The parrot is a Hanging-parrot, or Colasisi, with bright green feathers covering most of the body. The throat and thighs are bright blue, and the top of the head and tail are brilliant scarlet-orange. Males and females have identical plumage, which is quite unusual in this group of parrots.
The description is based on previously unstudied specimens in The Field Museum and the Delaware Museum of Natural History collected in the 1960's by D. S. Rabor. The name for the new species is Loriculus camiguinensis, or Camiguin Hanging-parrot.
"This description is based on a series of specimens that had been part of The Field Museum's collections for almost 40 years, so our work highlights the value of collecting and preserving scientific specimens, because you may not initially realize the significance of specimens," said John Bates, Curator of Birds and Chair of Zoology at The Field Museum, and a co-author of one of the Fieldiana reports. "If we did not have a series of specimens from Camiguin and additional series of Hanging-parrots from other Philippine Islands, we probably would have assumed that the single bird that prompted our investigation was just odd looking, and we would not have been able to recognize it as distinctive."
One of L. camiguinensis' characteristics that was key to identifying it as a new species is the fact that its plumage is relatively dull compared to other Philippine Hanging-parrots. This is consistent with the documented tendency for some isolated bird populations to lose bright plumage, the authors note.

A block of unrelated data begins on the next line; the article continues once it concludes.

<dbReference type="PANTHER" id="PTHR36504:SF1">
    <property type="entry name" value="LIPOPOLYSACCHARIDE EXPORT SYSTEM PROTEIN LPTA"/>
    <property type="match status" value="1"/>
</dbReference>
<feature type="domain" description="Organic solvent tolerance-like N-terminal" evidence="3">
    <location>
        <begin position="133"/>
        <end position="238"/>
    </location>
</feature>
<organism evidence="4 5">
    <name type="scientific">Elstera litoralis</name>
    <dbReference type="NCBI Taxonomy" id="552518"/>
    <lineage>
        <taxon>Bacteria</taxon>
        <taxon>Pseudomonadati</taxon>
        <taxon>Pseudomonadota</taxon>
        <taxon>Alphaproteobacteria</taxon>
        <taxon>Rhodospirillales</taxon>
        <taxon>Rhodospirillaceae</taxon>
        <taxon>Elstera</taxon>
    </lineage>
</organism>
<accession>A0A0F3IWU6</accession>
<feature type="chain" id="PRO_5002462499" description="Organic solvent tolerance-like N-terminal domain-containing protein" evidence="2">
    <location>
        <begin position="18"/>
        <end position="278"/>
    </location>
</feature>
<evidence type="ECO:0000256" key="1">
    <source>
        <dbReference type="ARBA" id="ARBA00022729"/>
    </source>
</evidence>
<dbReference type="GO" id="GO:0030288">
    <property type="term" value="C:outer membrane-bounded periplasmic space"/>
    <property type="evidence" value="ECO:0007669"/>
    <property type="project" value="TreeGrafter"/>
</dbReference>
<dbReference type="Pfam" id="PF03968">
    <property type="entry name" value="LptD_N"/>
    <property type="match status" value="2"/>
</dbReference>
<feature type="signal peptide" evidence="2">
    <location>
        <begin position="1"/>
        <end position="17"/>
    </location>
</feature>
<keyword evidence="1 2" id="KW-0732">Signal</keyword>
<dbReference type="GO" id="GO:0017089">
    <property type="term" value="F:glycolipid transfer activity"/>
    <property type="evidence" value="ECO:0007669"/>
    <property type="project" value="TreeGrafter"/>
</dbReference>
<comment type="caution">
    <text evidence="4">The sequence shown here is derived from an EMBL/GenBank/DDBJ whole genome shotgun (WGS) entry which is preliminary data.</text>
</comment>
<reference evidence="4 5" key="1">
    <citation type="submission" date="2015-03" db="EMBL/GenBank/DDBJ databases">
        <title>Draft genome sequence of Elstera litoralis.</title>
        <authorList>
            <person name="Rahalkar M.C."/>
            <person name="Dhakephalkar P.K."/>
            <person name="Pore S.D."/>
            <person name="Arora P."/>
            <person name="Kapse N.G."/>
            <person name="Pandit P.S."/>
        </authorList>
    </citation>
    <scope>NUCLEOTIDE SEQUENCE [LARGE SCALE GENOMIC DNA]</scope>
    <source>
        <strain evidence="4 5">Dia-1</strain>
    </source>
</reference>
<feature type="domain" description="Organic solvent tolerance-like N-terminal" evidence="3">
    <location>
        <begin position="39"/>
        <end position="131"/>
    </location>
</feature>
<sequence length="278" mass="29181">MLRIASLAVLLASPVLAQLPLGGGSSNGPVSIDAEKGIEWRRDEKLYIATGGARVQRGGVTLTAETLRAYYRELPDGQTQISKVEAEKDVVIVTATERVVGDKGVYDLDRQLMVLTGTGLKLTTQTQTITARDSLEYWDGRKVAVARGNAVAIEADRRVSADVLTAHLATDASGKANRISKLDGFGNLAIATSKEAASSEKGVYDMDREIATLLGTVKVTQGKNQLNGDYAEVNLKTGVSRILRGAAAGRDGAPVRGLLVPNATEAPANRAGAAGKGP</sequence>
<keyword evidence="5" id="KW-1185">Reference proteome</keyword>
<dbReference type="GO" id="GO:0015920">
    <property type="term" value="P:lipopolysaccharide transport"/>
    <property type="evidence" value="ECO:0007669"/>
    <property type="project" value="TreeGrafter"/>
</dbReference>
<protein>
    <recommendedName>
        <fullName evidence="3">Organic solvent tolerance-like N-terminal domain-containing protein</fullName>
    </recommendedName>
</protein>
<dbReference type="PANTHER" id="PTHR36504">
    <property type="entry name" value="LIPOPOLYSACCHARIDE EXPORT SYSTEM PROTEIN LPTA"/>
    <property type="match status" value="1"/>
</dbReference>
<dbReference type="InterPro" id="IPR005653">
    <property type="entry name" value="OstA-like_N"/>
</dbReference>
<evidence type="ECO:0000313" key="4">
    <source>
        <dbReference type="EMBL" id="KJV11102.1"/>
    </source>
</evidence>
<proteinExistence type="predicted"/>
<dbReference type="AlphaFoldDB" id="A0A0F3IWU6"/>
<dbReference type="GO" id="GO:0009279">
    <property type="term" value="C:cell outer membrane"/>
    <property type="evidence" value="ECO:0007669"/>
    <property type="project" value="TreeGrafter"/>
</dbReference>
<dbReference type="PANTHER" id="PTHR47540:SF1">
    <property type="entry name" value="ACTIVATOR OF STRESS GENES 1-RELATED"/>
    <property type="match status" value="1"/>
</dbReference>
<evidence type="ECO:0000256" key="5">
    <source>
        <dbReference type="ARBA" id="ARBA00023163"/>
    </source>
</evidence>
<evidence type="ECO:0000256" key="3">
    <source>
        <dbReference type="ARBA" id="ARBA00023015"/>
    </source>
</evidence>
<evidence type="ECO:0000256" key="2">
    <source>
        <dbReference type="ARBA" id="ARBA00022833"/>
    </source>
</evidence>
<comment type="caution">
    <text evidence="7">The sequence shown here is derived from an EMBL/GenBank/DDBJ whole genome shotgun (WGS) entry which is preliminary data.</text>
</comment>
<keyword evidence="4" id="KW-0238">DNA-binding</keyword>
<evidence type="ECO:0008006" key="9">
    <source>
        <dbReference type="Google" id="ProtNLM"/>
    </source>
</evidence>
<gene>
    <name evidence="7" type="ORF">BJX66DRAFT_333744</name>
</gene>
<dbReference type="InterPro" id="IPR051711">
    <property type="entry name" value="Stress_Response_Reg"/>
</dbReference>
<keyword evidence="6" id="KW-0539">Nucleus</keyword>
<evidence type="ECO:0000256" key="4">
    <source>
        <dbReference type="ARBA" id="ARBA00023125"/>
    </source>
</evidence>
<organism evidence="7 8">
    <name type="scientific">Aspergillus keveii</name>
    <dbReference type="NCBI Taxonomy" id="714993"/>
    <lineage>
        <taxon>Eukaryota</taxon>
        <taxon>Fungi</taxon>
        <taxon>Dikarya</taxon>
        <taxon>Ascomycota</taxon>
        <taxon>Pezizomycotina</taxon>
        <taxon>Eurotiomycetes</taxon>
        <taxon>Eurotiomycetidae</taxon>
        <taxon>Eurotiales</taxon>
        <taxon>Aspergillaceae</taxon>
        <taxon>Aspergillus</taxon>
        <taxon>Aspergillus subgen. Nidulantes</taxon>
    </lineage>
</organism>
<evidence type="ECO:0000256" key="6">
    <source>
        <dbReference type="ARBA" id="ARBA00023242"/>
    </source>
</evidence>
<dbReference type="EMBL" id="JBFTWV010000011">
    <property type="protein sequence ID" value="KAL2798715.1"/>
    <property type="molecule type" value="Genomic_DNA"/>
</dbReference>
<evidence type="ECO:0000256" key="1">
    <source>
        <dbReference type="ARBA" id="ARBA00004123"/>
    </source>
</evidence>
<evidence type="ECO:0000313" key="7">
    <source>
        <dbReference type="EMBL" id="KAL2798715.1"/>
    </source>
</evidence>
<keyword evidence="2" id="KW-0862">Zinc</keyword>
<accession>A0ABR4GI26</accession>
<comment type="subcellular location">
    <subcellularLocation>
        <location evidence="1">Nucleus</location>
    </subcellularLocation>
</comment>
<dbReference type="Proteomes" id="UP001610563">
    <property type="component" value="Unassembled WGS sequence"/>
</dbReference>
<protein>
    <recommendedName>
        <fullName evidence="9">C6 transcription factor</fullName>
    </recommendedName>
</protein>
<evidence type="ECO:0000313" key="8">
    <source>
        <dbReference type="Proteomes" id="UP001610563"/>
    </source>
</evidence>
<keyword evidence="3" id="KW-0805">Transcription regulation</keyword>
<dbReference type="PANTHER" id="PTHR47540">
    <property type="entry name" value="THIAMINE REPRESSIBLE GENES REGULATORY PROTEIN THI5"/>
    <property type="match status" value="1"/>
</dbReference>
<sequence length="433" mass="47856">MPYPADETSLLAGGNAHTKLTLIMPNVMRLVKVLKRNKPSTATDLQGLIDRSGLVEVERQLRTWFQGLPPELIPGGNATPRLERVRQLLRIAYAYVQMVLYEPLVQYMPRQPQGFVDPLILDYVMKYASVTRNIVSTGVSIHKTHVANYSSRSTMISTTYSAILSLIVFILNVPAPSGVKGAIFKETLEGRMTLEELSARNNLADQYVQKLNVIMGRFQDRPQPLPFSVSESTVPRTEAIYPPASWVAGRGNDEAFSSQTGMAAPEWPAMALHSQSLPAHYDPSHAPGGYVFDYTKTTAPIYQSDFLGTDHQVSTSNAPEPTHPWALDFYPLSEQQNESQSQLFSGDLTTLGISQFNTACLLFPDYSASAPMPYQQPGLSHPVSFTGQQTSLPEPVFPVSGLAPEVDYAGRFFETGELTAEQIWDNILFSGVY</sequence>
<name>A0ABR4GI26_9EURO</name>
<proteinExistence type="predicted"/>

Because L. camiguinensis has not been recognized as a separate species, little is known about its habits, and it has been overlooked in terms of conservation. The discovery has spurred interest in the field studies needed to establish the population size and requirements as a prerequisite for conservation planning and action.
After learning about the Fieldiana manuscript, Thomas Arndt, a German parrot enthusiast, made a trip to Camiguin to look for these birds. He photographed the parrots and is preparing a publication about his findings.
The new mammal is a Philippine forest mouse, now identified as Apomys camiguinensis. It has large ears and eyes, a long tail and rusty-brown fur, and it feeds mostly on insects and seeds. The description is based on mice captured on Camiguin during a biological survey Heaney and Tabaranza conducted in 1994 and 1995, high on the steep slopes of one of the island's volcanoes.
Local people had not previously known of the mouse, though they have known of the parrot because of its value in the pet trade.
In 2002, Heaney, Tabaranza, and Eric Rickart, of the Utah Museum of Natural History, described a different species of forest-living rodent, Bullimus gamay, from Mt. Timpoong, the same mountain where the new mouse was collected. A frog (Oreophryne nana) named in 1967 had been thought to be the only vertebrate restricted to the island prior to the surveys by Heaney and Tabaranza.
"Very few states in the United States, and few countries in Europe, have four endemic species of vertebrates, making it clear why tiny Camiguin Island is deserving of international attention," Heaney said. "And it is almost certain that other organisms on Camiguin are also endemic; they just have not been studied yet."